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From "R. Verlangen" <ro...@us2.nl>
Subject Re: Doubts related to composite type column names/values
Date Wed, 21 Dec 2011 12:26:05 GMT
Is it true that you can also just get the same results as when you pick a
UTF8 key with this content:
keyA:keyB

Of should you really use the composite keys? If so, what is the big
advantage of composite over combined utf-8 keys?

Robin

2011/12/21 Sylvain Lebresne <sylvain@datastax.com>

> On Tue, Dec 20, 2011 at 9:33 PM, Maxim Potekhin <potekhin@bnl.gov> wrote:
> > Thank you Aaron! As long as I have plain strings, would you say that I
> would
> > do almost as well with catenation?
>
> Not without a concatenation aware comparator. The padding aaron is talking
> of
> is not a mixed type problem only. What I mean here is that if you use a
> simple
> string comparator (UTF8Type, AsciiType or even BytesType), then you will
> have
> the following sorting:
> "foo24:bar"
> "foo:bar"
> "foobar:bar"
> because ':' is between '2' and 'b' in ascii, you could use another
> separator but
> you get the point. In other words, concatenating strings doesn't make the
> comparator aware of that fact.
> CompositeType on the other hand sorts each component separately, so it will
> sort:
> "foo"      : "bar"
> "foo24"  : "bar"
> "foobar" : "bar"
> which is usually what you want.
>
> --
> Sylvain
>
> >
> > Of course I realize that mixed types are a very different case where the
> > composite is very useful.
> >
> > Thanks
> >
> > Maxim
> >
> >
> >
> > On 12/20/2011 2:44 PM, aaron morton wrote:
> >
> > Component values are compared in a type aware fashion, an Integer is an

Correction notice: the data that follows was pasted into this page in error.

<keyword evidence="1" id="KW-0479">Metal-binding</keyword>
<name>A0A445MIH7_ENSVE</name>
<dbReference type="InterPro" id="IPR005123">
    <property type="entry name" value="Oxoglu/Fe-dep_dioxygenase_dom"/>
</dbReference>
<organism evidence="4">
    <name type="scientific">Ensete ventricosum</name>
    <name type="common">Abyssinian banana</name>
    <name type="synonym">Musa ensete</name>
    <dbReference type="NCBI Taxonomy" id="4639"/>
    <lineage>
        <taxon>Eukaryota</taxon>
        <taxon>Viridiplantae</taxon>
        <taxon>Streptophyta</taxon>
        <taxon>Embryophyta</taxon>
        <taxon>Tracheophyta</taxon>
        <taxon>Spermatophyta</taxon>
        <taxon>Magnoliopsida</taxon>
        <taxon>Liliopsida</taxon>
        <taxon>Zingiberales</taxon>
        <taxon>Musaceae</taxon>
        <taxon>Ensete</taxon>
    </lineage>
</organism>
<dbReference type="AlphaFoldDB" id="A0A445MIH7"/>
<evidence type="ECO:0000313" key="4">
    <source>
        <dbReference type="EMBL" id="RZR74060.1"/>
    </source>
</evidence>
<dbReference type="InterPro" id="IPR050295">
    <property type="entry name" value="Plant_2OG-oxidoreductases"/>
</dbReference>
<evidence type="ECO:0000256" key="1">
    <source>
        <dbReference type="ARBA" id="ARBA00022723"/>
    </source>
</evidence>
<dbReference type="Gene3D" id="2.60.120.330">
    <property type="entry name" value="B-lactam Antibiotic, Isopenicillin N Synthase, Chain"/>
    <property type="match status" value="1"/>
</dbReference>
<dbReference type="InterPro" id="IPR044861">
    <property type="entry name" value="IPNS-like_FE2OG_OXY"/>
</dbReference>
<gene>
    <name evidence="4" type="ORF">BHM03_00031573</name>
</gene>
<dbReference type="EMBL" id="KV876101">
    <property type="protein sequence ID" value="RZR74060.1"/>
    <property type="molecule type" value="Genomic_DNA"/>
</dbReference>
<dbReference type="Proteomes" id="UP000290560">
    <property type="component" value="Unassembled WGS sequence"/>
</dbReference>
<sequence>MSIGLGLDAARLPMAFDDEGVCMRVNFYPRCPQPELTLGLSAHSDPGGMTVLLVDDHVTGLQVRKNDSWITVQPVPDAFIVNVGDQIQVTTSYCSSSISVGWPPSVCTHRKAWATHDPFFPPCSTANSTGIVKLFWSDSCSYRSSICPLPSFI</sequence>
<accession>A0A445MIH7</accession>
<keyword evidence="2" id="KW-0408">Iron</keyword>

> > Integer. Not a 10 character zero padded string.
> >
> > You can also slice on the components. Just like with string concat, but
> > nicer.  . e.g. If you app is storing comments for a thing, and the column
> > names have the form <comment_id, field> or  <Integer, String> you can
> slice
> > for all properties of a comment or all properties for comments between
> two
> > comment_id's
> >
> > Finally, the client library knows what's going on.
> >
> > Hope that helps.
> >
> > -----------------
> > Aaron Morton
> > Freelance Developer
> > @aaronmorton
> > http://www.thelastpickle.com
> >
> > On 21/12/2011, at 7:43 AM, Maxim Potekhin wrote:
> >
> > With regards to static, what are major benefits as it compares with
> > string catenation (with some convenient separator inserted)?
> >
> > Thanks
> >
> > Maxim
> >
> >
> > On 12/20/2011 1:39 PM, Richard Low wrote:
> >
> > On Tue, Dec 20, 2011 at 5:28 PM, Ertio Lew<ertiop93@gmail.com>  wrote:
> >
> > With regard to the composite columns stuff in Cassandra, I have the
> >
> > following doubts :
> >
> >
> > 1. What is the storage overhead of the composite type column
> names/values,
> >
> > The values are the same.  For each dimension, there is 3 bytes overhead.
> >
> >
> > 2. what exactly is the difference between the DynamicComposite and Static
> >
> > Composite ?
> >
> > Static composite type has the types of each dimension specified in the
> >
> > column family definition, so all names within that column family have
> >
> > the same type.  Dynamic composite type lets you specify the type for
> >
> > each column, so they can be different.  There is extra storage
> >
> > overhead for this and care must be taken to ensure all column names
> >
> > remain comparable.
> >
> >
> >
> >
> >
>

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